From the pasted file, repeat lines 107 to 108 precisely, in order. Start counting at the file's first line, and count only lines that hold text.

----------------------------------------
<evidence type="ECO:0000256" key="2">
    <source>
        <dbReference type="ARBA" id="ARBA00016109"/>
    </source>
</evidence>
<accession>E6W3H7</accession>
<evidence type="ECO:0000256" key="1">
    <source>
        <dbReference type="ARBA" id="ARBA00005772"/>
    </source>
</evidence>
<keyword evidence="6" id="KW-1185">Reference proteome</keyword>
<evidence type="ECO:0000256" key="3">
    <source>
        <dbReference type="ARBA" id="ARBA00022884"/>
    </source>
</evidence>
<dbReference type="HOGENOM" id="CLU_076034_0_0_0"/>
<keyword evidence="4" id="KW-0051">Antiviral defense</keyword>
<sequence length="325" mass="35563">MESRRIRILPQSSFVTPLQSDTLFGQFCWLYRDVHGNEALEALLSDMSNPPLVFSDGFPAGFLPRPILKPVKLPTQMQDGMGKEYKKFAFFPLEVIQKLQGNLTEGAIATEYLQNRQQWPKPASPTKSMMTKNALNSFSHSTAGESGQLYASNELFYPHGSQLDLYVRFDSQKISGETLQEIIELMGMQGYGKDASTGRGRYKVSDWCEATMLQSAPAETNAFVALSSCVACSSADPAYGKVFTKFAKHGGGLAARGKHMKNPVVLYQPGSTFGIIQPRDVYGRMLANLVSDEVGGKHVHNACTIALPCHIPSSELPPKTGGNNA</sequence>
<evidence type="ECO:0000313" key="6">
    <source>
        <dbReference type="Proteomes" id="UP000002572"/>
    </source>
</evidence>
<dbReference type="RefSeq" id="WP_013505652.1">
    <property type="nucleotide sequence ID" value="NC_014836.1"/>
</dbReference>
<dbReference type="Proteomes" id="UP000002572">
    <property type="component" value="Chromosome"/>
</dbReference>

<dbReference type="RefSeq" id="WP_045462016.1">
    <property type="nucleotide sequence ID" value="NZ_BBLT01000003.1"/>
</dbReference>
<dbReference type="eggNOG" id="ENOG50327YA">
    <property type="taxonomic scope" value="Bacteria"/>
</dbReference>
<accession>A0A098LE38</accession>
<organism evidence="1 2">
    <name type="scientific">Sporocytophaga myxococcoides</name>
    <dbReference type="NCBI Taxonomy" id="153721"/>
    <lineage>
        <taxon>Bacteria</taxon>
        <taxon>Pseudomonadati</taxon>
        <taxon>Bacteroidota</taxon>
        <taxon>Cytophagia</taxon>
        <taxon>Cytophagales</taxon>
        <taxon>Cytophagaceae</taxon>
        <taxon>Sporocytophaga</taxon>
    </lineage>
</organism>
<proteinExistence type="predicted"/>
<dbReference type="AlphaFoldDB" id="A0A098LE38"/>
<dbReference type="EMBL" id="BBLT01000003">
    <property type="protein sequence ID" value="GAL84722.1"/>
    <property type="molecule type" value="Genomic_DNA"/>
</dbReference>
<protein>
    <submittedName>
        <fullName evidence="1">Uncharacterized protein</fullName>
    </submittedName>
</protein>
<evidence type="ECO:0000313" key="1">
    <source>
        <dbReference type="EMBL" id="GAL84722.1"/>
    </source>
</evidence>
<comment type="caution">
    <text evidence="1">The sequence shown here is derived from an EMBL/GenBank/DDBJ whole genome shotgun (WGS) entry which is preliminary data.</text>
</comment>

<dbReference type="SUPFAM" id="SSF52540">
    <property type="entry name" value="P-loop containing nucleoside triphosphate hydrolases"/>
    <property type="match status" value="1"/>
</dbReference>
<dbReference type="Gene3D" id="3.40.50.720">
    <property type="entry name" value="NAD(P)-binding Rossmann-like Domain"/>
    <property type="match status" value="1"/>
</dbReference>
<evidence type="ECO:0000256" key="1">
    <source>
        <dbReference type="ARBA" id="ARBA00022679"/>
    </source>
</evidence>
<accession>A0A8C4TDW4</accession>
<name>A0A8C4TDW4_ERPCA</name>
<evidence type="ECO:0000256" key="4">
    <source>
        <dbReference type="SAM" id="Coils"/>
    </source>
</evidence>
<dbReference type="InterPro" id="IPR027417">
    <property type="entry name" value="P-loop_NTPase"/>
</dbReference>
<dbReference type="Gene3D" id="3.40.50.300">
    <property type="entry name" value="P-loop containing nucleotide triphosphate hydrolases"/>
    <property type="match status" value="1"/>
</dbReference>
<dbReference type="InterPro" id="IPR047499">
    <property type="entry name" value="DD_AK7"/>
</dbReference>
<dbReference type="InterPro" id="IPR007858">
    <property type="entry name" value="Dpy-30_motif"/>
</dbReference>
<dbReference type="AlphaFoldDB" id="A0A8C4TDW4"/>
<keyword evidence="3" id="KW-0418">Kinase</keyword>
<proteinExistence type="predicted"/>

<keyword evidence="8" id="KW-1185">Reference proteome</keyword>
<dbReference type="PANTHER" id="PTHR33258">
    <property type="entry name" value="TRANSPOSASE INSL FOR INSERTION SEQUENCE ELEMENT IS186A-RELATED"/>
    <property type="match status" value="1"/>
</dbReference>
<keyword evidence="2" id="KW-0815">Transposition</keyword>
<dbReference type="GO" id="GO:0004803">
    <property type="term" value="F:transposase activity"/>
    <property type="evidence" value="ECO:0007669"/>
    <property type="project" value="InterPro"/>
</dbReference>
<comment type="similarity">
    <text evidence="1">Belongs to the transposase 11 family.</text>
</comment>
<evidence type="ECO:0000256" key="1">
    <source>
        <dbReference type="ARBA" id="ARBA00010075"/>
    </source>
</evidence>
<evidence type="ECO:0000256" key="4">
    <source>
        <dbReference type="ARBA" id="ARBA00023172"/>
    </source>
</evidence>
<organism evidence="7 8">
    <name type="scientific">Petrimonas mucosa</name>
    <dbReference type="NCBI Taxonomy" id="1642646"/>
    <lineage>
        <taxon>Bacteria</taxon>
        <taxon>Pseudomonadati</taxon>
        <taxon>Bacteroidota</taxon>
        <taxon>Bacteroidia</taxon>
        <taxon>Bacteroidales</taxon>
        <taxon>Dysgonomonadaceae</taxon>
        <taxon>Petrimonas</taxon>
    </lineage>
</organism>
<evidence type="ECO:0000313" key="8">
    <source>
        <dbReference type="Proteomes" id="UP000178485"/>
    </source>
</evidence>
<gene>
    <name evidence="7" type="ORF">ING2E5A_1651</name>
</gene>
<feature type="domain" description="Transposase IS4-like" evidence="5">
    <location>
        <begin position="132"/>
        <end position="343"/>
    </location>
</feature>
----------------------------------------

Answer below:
<keyword evidence="8" id="KW-1185">Reference proteome</keyword>
<dbReference type="PANTHER" id="PTHR33258">